Surely you’ve heard. The government wants to take your guns.
The government may act like it doesn’t want to take your guns, but you definitely should not believe that, because the government wants to keep a list of all your guns in a massive government database, and it wants to use that massive government database to come to your front door, possibly in the middle of the night and wearing vintage Nazi footwear, and barge in without a warrant or probable cause and take your guns.
Somehow, this attitude rules our gun laws and wins our gun debates. It is always the elephant in the room, even when people are trying to talk about other things.
Gabby Giffords got the lion’s share of the media coverage last week for appearing at a crowded legislative hearing on Washington’s two gun initiatives. But if we are anything like the nation at large, it will not be her arguments that carry the day, but those of the National Rifle Association and fellow paranoiacs who are convinced that the government wants to take your guns.
Washington has a chance to enshrine a different set of values in law with Initiative 594, which would close the nonsensical loophole in which some types of gun purchases do not require background checks.
NRA lobbyist Brian Judy testified against I-594, naturally. He argued that it would have no effect on criminal gun sales. (He is seemingly not familiar with the fact that some 2 million gun sales have been blocked through Brady law background checks since 1994.) He expressed his deep concern that tragedies were being exploited by opportunistic gun controllers. He noted that background checks would not have prevented some tragedies. He extrapolated, at length, about the ways that the new requirement would prevent him from lending a gun to his cousin or his son. But don’t worry: He did not stray far from the main course.
“Initiative 594 will create a massive government database of law-abiding handgun owners,” he told the members of the House Judiciary Committee. “The people of Washington should ask: Why does a small group of billionaires who are bankrolling 594 want a government database of law-abiding handgun owners?”
This is what’s known as a rhetorical question, because the answer is obvious: The government wants to take your guns.
Rep. Jay Rodne, R-Snoqualmie, sussed out Judy’s suggestion. Rodne mentioned a piece of proposed legislation from last year – a proposal so overreaching that it was changed before the ink on the bill was dry – that would have allowed law enforcement officers to check people’s homes for compliance with a proposed ban on assault rifles that did not pass.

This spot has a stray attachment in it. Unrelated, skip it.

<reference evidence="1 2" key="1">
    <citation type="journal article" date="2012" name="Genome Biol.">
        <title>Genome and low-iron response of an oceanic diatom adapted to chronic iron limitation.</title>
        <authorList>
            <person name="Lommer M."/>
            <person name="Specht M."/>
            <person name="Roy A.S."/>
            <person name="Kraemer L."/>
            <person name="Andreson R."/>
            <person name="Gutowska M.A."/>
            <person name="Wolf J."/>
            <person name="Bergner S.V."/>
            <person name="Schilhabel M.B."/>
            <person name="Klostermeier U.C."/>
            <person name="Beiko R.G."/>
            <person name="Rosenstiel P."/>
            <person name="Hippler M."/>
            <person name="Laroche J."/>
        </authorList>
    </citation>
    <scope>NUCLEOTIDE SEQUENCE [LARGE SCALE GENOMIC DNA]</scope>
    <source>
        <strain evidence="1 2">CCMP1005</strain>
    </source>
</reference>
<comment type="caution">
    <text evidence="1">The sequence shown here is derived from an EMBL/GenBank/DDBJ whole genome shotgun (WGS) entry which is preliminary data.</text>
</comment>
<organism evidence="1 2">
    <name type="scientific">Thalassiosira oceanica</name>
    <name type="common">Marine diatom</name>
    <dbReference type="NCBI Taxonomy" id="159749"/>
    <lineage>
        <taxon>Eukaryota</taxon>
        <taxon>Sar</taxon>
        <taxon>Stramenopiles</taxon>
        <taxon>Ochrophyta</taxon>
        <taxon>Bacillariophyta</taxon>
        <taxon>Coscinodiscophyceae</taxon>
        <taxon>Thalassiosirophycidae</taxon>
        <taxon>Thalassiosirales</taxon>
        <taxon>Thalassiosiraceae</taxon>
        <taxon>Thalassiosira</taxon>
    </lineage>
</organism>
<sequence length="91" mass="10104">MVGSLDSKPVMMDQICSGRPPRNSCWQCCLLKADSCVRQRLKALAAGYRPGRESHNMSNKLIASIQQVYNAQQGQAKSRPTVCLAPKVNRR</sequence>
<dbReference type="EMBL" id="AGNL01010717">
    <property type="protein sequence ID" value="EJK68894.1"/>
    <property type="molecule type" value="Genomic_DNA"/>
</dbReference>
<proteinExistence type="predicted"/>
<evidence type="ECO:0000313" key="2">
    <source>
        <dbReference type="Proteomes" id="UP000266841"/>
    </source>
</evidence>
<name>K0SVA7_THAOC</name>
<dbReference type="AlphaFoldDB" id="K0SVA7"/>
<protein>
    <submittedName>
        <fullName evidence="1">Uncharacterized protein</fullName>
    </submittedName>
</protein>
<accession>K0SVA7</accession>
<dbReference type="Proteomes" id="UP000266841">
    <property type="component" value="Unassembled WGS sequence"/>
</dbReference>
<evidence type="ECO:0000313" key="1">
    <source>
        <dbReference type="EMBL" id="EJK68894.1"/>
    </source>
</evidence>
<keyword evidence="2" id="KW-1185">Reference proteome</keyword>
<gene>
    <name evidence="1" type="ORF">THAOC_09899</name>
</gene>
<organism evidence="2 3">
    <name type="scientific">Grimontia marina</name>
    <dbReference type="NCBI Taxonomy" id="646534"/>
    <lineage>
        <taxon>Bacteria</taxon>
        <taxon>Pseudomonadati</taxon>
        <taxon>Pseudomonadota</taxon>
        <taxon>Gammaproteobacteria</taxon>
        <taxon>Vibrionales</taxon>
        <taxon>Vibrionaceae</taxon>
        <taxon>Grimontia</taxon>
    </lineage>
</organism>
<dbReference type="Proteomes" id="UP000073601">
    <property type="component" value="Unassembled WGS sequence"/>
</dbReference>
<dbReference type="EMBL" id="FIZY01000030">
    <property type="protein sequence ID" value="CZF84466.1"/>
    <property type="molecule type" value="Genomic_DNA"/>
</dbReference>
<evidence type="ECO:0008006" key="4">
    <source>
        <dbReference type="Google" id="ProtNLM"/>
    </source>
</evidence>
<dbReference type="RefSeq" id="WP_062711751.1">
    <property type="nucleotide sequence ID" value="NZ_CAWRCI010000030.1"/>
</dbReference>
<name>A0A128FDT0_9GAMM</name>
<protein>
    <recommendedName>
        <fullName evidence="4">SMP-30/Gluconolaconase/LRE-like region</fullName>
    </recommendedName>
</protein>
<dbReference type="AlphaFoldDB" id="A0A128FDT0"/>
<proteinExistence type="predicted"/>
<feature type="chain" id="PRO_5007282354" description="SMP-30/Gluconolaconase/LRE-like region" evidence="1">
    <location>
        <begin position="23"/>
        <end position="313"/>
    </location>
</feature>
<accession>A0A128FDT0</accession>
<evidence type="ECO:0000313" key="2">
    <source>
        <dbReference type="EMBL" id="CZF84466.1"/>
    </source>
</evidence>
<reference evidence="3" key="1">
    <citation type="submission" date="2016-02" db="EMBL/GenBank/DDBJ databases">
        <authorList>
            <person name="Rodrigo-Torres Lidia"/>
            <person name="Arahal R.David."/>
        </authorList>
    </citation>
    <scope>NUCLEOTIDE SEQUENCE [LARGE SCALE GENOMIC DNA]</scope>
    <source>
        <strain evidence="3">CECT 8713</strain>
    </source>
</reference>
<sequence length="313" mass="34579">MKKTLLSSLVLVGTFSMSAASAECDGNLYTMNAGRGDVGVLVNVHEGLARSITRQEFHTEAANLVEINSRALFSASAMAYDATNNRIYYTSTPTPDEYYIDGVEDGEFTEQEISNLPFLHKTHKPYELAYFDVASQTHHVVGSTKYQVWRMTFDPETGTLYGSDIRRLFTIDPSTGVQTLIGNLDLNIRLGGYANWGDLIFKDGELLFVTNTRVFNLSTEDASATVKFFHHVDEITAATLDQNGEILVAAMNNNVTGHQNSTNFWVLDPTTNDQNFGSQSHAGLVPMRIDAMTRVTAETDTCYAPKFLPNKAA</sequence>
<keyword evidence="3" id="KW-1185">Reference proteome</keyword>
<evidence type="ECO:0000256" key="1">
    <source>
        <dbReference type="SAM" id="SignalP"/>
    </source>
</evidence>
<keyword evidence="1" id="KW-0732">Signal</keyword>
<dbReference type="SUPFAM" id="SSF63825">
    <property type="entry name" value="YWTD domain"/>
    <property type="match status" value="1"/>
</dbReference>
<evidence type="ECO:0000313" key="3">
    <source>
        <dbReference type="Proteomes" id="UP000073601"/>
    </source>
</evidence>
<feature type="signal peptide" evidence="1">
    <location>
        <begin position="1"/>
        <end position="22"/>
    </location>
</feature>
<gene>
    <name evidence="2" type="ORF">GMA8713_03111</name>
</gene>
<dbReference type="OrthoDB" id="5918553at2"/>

Rodne asked Judy, “Is the concern of your members that perhaps this registry that’s created by 594 would be an incremental first step to giving local law enforcement or the county sheriff information on which homes to enter without probable cause?”
“Representative Rodne, absolutely,” Judy answered. “To our members, other than a firearms prohibition, registration proposals are the next most dangerous proposal.”
Dangerous, indeed. Alan Gottlieb is chairman of the Citizens Committee for the Right to Keep and Bear Arms and the main proponent of Initiative 591, which bans any background check that is tougher than the federal system and which prohibits confiscation of guns. He said this week that it is not paranoid to fear government confiscation of guns, because it’s already happening.
In California, for example, people whose criminal convictions or mental health problems disqualify them from gun ownership have had their guns taken away as the state has toughened its gun laws. Law enforcement, you might call it. Gottlieb and company like to fuzz this up so it sounds like law-abiding gun owners are losing their guns to tyrannical cops.
Gottlieb says he does not oppose universal background checks but he very much opposes the database.
“The only purpose it serves is the future confiscation of firearms,” he said.
Just to be clear, this massive new database of handgun owners that I-594 would supposedly create is … the current database of handgun owners who went through registered firearms dealers, expanded to include private sales and transfers. In other words, it’s not massive and it’s not new.
There may be glitches in I-594 – it may be that the sharing of guns between cousins over the back fence must indeed be granted more protection than this initiative grants – but there is only one reason to believe they could not be addressed through the public processes by which we make and refine our laws, and that reason is this: The government wants to take your guns.
Interestingly, four members of the clergy took the microphone last week, all apparently more concerned about the safety of people than the safety of guns. One of them, the Rt. Rev. James Waggoner Jr., bishop of the Episcopal Diocese of Spokane, was particularly eloquent. He noted that no law prevents all crime, and yet we know that background checks do catch some sales: This is a checkable fact. He pointed out that background checks have been associated with reduced gun trafficking and gun suicide and domestic violence related to guns in 14 states with stricter background checks.
And then he spoke to the elephant in the room.
“I-594 is not a radical step,” he said. “It is not about taking away anyone’s guns or firearms. It is a reasonable and timely call to community responsibility.”
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